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Singapore Hokkien Mee

Hokkien Hae Mee (福建炒虾面) or Fujian prawn noodles is one of the most iconic hawker dish in Singapore. The Singapore version is pale (I ate dark Hokkien Mee at Malacca before and it was heavenly delicious; but that’s a totally different recipe) and uses a mixture of yellow noodles and thick (sometimes thin) rice vermicelli/bee hoon.

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The noodles are simmered in a rich prawn broth which is filled with umame seafood goodness.  Whenever I queue at popular Hokkien (Hokkein) Mee stalls, my favourite thing to do to pass the time is to watch the hawker at work, masterfully cooking a huge wok of Hokkien Mee with much expertise and dexerity (such as breaking the eggs with one hand). Although there are no fireworks in the Noob Cook kitchen, the home-cooked version is still decent according to my family. Personally I love my Hokkien Mee moist and saucy so that’s how this Hokkien Mee recipe turned out.

Hokkein Mee Prawn Stock

To me, the most tedious part of cooking Hokkien Mee is the home-made stock made from pork bones, prawn shells, clams and anchovies. You can cheat with instant pork stock (use the tetra-pak one for richness). As for home-made, it’s definitely worth the trouble. You may think it’s a waste to use clams for the stock but they made the soup really sweet especially if you don’t have such a big stash of prawn shells in the freezer. A half kg bag of lala clams cost about S$2. I even made my own sambal chilli.

Singapore Hokkein Mee Recipe

The actual wokking of the Hokkien noodles is pretty fast. I used lard and pork bones in my home-cooked version, but if you do not consume pork, skip the lard and replace pork bones with chicken bones.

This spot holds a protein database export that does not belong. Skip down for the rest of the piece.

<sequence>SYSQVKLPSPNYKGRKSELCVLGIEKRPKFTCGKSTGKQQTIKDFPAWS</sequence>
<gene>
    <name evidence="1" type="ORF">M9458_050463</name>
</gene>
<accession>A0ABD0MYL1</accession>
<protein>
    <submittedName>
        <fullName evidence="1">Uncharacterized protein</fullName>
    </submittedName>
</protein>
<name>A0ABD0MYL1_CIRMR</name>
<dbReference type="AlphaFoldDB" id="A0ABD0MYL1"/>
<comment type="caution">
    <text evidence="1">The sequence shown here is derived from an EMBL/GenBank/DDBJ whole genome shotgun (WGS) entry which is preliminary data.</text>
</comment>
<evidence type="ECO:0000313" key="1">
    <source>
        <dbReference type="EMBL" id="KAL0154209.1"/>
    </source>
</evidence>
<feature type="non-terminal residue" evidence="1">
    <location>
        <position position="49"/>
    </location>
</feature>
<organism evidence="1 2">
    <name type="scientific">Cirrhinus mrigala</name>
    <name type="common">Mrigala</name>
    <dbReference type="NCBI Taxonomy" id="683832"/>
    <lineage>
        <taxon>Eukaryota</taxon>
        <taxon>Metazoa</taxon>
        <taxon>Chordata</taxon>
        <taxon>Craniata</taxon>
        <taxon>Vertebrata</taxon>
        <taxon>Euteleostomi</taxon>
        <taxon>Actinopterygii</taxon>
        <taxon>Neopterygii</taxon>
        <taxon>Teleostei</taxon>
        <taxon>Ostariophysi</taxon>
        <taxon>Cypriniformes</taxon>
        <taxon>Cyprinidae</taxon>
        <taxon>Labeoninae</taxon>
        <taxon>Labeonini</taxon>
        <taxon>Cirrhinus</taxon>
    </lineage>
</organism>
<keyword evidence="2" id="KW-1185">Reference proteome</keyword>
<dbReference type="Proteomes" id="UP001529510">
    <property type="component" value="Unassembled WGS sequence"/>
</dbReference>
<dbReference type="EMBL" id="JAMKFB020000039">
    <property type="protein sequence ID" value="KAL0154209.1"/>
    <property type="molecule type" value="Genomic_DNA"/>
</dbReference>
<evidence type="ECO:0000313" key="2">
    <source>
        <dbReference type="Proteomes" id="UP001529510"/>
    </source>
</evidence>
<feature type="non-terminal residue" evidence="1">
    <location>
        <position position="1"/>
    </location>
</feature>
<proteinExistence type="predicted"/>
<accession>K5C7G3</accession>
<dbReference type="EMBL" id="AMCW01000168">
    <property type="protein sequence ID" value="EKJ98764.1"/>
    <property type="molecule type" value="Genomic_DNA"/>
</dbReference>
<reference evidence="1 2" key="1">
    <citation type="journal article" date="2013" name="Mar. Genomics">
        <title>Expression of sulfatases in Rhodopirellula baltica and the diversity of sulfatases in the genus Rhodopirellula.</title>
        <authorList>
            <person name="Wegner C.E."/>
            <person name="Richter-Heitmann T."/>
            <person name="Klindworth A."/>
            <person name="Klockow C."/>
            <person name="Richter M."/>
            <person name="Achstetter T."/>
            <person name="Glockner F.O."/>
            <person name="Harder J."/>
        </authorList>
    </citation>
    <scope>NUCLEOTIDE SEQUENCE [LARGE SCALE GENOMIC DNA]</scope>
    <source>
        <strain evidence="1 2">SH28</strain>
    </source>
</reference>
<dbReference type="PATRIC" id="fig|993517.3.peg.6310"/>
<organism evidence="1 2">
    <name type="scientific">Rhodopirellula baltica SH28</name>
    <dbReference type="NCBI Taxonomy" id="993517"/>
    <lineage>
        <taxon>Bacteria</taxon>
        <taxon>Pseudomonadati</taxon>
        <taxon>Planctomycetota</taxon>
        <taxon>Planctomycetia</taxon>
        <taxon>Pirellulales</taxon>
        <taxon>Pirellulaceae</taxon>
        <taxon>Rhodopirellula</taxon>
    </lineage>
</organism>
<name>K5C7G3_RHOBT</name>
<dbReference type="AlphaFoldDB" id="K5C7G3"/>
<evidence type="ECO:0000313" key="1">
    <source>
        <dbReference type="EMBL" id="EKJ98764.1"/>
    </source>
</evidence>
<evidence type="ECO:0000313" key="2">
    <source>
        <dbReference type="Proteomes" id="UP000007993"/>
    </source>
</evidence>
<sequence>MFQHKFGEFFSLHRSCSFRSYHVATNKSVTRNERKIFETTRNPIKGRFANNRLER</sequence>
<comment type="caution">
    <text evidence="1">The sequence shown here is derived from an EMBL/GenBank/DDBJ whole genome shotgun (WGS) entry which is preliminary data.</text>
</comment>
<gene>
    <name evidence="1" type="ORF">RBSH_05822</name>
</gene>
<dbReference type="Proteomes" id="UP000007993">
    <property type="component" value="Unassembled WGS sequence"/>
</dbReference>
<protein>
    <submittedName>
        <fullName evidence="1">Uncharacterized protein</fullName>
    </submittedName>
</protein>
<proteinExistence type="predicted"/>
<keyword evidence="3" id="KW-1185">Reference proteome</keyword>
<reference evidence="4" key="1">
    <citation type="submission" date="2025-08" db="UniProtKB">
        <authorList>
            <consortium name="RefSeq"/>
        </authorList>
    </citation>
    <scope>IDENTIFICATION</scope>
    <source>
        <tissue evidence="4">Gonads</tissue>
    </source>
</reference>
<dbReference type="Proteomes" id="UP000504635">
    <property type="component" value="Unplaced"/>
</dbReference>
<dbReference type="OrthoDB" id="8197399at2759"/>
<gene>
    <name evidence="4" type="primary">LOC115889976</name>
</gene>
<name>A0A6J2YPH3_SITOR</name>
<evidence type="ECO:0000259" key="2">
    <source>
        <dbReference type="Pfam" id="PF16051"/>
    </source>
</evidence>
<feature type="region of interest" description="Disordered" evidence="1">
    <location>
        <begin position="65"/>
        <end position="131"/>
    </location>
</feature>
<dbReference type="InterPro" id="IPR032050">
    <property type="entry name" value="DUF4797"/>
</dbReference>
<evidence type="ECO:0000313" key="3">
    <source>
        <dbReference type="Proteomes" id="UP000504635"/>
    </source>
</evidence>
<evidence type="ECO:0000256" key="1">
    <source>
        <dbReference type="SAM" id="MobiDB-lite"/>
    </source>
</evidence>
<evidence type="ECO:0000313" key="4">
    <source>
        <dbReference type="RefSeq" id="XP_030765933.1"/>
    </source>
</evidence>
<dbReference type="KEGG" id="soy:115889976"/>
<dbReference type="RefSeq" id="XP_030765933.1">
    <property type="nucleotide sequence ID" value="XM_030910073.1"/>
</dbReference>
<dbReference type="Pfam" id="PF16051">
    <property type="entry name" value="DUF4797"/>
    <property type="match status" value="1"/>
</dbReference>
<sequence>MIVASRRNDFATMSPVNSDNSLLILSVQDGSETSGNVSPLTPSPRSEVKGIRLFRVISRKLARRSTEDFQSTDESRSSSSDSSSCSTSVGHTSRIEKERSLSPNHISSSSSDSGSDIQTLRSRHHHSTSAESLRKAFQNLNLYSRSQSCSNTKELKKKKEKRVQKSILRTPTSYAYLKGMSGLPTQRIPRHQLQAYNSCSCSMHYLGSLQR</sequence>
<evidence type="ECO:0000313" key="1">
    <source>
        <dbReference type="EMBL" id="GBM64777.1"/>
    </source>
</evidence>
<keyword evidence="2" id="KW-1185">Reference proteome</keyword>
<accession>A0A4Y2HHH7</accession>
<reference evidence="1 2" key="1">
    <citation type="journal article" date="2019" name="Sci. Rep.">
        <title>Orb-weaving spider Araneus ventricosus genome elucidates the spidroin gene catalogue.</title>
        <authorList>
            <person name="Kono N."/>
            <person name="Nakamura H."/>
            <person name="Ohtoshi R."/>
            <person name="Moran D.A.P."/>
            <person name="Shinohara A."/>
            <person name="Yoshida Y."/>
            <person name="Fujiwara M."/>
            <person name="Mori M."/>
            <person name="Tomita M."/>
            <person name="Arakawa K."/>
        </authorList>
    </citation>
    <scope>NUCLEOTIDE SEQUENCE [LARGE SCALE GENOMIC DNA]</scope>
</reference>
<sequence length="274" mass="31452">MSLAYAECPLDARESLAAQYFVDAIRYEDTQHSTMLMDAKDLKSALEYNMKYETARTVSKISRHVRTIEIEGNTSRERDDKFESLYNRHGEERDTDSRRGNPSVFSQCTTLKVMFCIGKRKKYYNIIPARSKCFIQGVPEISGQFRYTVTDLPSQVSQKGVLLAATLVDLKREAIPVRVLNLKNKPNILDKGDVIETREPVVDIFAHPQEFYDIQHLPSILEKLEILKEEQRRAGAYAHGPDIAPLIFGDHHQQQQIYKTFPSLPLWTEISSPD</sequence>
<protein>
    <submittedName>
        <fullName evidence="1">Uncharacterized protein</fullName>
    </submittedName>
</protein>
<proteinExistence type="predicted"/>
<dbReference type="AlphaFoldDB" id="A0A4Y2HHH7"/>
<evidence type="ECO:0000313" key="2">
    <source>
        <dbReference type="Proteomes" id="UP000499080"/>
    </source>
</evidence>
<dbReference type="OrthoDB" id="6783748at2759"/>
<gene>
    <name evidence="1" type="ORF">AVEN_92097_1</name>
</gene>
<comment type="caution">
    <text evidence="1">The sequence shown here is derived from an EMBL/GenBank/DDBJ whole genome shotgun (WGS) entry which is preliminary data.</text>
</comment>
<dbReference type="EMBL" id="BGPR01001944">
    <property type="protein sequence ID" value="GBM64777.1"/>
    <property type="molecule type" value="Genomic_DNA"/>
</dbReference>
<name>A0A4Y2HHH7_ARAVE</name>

Hokkein Mee Recipe

17 comments on “Singapore Hokkien Mee”

  1. Aiyo… your pictures are so beautifully taken, how to resist from eating?!?! I shall try your recipe soon ;o). Thanks for sharing!

  2. Hokkien mee is the only noodle dish that I will eat yellow mee.. always too lazy to try making this at home! Yours look delicious!

  3. Beautifully presented dish!

  4. Super delicious Hokkien Mee with your very “ho liow” broth/stock! I enjoy moist Hokkien Mee with lots of “sauce” too.

  5. Fried Hokkien Mee is yummy!! The key is the prawn broth and a good sambal with the noodle will be too good to resist.

  6. I love this slightly wet version of the hokkien mee.

  7. What can we do with the cooked clams in the broth after straining? Quite wasteful to throw them away.

    • most of the flavour will go into the broth already. I do pick some of them out and eat it on its own. You can extract the meat if you don’t mind that they are a bit chewy and shrunken from the prolonged simmering.

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  9. Thanks for the recipe! It’s my first time cooking fried hokkien mee and it tasted surprisingly good after following your recipe. My husband and kids loved it. Please post and share more of your recipes. Thank you once again!

  10. So many kinds of yellow noodle – is it dry? wet? frozen? Best brand please and add a few more as may not be available here in the US. Thank you for all the help.

    • I’m using fresh yellow noodles available locally. You can substitute with any dry egg noodles if the fresh ones are unavailable.

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